Napoletango, London Coliseum

Editor’s Rating

A show about a ragtag group of Italians who come together through their combined passion for the tango to create the ultimate dance troupe should be the basis, if not for a feel-good Hollywood movie, for a superb night of dancing and theatrics. Instead, it is the basis for Napoletango, a bizarrely eccentric show which only really features two tango routines in amongst its endless parade of ramshackle attempts at physical theatre.

There is a story at work here, but as an audience member you’ll struggle to work it out, unless you purchase the programme, which sets it all out in a 3-page synopsis (the programme also eschews the performers’ biographies in favour of those of the characters they are playing. Those kooky Italians, eh). Don’t rely on the surtitles to help understand all the expository dialogue, either – whoever was driving them clearly had no idea what the characters on stage were saying, as they seemed perpetually too far ahead or behind the action to make any sense.

There are some bright points: among the 19-strong cast, David Paryla’s blind Kallas is an endearing presence throughout, and apart from the aforementioned two tango routines, the most visually thrilling scene comes from a routine where the cast are sitting or lying asleep, with sequinned handkerchiefs representing their collective sleeping exhalations. Elsewhere it’s a mess of routines which perplex and baffle – including a completely unnecessary shower scene, included seemingly only to either titillate or shock, but managing to do neither.

Worse, any point where it feels like actual tango show might suddenly emerge, butterfly-like, from the pupal mess that has preceded it results only in some other plot point dragging the show back to the inane. In particular, the invocation by the show’s matriarch of “STOP! My son wanted to tango too”, halts the show in its tracks while the dead son does a half-tango, half-tap, all-awful solo while his distraught mother flings flowers at him.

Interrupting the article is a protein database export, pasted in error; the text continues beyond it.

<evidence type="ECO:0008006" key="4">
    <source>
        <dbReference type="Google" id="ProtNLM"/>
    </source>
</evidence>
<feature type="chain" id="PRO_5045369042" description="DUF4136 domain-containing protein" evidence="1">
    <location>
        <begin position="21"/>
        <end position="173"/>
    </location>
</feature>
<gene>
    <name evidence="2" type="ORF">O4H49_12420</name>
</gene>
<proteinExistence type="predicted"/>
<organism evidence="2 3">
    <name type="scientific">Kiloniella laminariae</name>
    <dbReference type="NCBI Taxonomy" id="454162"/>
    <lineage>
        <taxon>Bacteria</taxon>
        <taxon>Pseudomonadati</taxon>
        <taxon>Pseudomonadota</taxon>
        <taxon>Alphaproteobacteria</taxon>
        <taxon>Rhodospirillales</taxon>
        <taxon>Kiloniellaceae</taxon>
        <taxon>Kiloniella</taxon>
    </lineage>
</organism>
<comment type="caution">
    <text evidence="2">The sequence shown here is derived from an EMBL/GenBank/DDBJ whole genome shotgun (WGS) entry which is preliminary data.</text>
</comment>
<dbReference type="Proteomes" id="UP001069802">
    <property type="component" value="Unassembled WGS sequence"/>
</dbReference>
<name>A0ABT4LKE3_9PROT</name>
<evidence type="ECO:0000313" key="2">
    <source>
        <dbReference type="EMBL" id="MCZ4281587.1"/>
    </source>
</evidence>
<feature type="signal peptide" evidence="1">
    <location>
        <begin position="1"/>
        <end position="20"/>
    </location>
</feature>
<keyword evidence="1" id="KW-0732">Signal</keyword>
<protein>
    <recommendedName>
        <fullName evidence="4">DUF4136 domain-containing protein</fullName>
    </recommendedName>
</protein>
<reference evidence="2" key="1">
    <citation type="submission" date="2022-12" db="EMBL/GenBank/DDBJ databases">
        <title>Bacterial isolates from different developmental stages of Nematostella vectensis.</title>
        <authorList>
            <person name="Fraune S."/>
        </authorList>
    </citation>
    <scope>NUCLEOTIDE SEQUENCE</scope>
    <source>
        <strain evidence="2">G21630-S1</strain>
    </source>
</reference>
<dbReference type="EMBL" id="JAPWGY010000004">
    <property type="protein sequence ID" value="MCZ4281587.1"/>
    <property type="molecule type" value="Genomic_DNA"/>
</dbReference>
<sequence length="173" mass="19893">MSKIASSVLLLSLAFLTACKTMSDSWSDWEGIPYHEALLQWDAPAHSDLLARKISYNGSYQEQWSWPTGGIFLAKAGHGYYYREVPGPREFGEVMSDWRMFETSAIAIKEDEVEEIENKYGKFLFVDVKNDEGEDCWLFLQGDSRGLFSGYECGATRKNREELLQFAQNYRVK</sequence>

After the second act Argentine Tango – which is the undoubted highlight of the entire show – the surtitles (in a rare synchronised moment) record the female dancer as saying “Finally… I danced a tango!” We were thinking the same thing, dear. But I suspect for different reasons.

This brief stopover at the London Coliseum is the first venue on an international tour. I can’t recommend you go out of your way to see this show. Indeed, as I said on Twitter last night – Napoletango? Napoletandon’t.

Napoletango, London Coliseum1Scott Matthewman2011-08-05 16:14:18A show about a ragtag group of Italians who come together through their combined passion for the tango to create the ultimate dance troupe should be t…

Author: Scott Matthewman

Formerly Online Editor and Digital Project Manager for The Stage, creator of the award-winning The Gay Vote politics blog, now a full-time software developer specialising in Ruby, Objective-C and Swift, as well as a part-time critic for Musical Theatre Review, The Reviews Hub and others.

2 thoughts on “Napoletango, London Coliseum”

  1. I totally agree with your review. I saw this show yesterday and it was awful. I too went expecting to see tango dancing but was very disappointed. The show was bizarre, incomprehensible and annoying. Some people in the audience – who must have understood Italian – enjoyed themselves. I unfortunately was bored out of my mind. Waste of time.

  2. Total waste of time Truly awful!!
    The Coliseum Must have been desperate to fill the space over those dates. It would have been better to be dark, does not do their reputation any good allowing that total rubbish on their glorious stage.

    The show makes no sense at all. The highlight of the evening was seeing the wonderful Bruce Forsyth in the audience, who looked as puzzled and besmused as the rest of the sane people there!!